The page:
After changing GCAlerts.m to compile with ARC, we were able to build and run our app with no problems.

To summarize:

  1. We were encountering random build errors when importing our Swift bridging header into some Objective-C files.
  2. Importing a Swift bridging header into Objective-C imports all of the Swift classes and all of their dependencies.
  3. Before ARC, the compiler warned about missing memory-management property attributes.
  4. We have treat-warnings-as-errors enabled.
  5. Any non-ARC class in our project missing memory-management property attributes would fail to compile (Steps 3 & 4)
  6. One of our dependencies was missing memory-management property attributes.
  7. That dependency is getting pulled into whatever classes import the Swift bridging header. (Step 2)
  8. Some of our Objective-C files are still being compiled without ARC.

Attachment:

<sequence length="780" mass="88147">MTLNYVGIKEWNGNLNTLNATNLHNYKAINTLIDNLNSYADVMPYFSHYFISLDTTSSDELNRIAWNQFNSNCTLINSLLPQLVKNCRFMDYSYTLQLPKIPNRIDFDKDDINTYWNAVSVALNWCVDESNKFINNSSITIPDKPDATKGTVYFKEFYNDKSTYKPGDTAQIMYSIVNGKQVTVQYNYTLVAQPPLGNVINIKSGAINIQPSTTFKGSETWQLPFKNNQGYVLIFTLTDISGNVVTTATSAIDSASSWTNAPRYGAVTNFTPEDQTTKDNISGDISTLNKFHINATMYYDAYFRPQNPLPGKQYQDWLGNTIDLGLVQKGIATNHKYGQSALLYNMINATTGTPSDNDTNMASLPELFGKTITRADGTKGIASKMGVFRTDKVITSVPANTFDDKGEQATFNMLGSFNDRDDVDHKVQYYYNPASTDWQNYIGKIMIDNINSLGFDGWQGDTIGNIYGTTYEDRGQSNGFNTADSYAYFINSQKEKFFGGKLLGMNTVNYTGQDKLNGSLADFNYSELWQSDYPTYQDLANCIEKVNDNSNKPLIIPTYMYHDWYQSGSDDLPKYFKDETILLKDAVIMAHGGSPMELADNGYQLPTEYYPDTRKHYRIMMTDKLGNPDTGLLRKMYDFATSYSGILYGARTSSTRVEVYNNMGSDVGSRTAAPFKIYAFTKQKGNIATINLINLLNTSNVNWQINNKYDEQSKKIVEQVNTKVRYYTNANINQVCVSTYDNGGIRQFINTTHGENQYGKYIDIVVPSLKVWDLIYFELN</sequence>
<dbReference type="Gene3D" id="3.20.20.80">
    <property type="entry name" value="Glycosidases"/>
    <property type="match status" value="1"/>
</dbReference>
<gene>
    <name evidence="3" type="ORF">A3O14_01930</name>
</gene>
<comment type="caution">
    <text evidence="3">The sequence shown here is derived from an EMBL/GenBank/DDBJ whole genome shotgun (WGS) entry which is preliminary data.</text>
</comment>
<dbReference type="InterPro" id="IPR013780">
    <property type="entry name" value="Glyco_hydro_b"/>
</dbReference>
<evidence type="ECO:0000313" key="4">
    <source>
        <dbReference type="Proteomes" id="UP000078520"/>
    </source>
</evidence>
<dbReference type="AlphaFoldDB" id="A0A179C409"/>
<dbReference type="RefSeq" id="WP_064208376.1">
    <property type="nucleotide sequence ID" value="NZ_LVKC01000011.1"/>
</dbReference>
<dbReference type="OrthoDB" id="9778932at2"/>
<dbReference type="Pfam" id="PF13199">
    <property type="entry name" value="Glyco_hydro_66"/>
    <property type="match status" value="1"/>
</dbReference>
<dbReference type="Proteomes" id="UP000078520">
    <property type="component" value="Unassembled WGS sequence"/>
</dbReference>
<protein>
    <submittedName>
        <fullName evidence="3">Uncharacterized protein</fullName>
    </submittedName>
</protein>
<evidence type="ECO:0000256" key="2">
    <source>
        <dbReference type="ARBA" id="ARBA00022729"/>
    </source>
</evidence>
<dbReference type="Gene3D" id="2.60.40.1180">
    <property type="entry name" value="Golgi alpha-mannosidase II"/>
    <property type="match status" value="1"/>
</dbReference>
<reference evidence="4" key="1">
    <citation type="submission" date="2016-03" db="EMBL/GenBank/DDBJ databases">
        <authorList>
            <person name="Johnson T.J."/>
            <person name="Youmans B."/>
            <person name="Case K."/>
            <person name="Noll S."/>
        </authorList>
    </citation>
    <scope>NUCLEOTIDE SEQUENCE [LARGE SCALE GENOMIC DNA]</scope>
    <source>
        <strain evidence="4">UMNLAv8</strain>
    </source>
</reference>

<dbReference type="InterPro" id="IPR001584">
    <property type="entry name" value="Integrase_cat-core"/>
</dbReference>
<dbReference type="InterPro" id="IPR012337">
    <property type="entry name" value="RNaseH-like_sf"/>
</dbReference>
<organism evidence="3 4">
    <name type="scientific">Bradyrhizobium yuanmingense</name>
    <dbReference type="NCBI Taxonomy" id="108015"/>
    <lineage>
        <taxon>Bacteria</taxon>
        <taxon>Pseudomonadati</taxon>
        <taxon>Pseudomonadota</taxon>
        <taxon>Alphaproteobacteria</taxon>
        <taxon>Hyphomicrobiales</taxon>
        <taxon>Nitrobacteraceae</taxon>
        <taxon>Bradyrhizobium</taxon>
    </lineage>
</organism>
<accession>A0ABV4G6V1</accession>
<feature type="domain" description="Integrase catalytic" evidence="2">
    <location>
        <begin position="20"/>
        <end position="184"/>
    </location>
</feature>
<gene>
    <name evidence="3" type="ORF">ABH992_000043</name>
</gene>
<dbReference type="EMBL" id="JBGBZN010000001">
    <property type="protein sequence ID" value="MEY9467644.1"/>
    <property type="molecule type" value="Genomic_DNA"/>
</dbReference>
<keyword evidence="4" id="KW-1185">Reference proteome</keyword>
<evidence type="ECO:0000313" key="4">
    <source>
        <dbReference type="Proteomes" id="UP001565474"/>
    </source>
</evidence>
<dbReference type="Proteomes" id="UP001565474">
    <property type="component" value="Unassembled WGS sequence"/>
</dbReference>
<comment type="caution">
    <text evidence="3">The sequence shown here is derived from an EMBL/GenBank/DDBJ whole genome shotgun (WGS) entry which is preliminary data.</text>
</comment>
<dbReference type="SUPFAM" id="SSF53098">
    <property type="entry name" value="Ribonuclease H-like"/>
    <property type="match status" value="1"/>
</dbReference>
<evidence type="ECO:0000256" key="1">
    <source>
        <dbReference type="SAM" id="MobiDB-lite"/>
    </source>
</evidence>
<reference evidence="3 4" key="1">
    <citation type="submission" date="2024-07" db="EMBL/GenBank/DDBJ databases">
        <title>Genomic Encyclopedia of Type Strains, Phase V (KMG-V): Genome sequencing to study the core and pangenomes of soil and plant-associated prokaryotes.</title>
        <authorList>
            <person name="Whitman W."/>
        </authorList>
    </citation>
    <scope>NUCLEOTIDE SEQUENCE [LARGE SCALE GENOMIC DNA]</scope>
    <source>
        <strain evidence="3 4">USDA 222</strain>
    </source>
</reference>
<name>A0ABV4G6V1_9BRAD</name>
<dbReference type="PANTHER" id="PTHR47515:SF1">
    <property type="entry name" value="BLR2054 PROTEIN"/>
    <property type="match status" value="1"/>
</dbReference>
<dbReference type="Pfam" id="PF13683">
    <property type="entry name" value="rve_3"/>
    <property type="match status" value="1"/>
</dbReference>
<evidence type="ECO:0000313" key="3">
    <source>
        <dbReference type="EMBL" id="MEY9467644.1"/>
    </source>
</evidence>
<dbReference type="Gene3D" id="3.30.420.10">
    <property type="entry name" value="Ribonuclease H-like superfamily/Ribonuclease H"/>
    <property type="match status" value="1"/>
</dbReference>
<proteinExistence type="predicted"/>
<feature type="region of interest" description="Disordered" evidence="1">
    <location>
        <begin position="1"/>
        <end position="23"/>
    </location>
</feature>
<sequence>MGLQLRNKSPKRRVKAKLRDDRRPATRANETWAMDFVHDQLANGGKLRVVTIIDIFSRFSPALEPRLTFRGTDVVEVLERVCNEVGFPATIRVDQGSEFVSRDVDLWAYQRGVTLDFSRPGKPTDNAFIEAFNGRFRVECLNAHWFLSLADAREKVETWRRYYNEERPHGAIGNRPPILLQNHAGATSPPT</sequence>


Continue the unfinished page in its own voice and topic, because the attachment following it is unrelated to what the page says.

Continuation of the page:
9. Any of those non-ARC Objective-C classes that import the Swift bridging header would fail to compile.
  10. By converting non-ARC files to ARC, those warnings would no longer be emitted, nor promoted to errors. (Inverse of Step 5)

The solution is therefore to convert those files to ARC.

Addendum: Converting Individual Files to ARC

If you search the web for ARC conversion, you’ll see that there’s a tool built into Xcode to do that. We have a mixed project, though, and we don’t want to convert everything at once. So if you need to convert just one or two files to ARC in a mixed project, here’s how you do it:

A screenshot of the build settings screen with captions describing how to enable automatic reference counting

  1. Click on your project in the project explorer.
  2. Click on the target that includes the files you want to convert.
  3. Click in “Build Phases” Phase
  4. Click on Compile Sources and find the file you want to convert.
  5. Delete the -fno-objc-arc flag
  6. As a final step, you need to go into the file and remove any calls to retain, release, and autorelease.

Source: GameChanger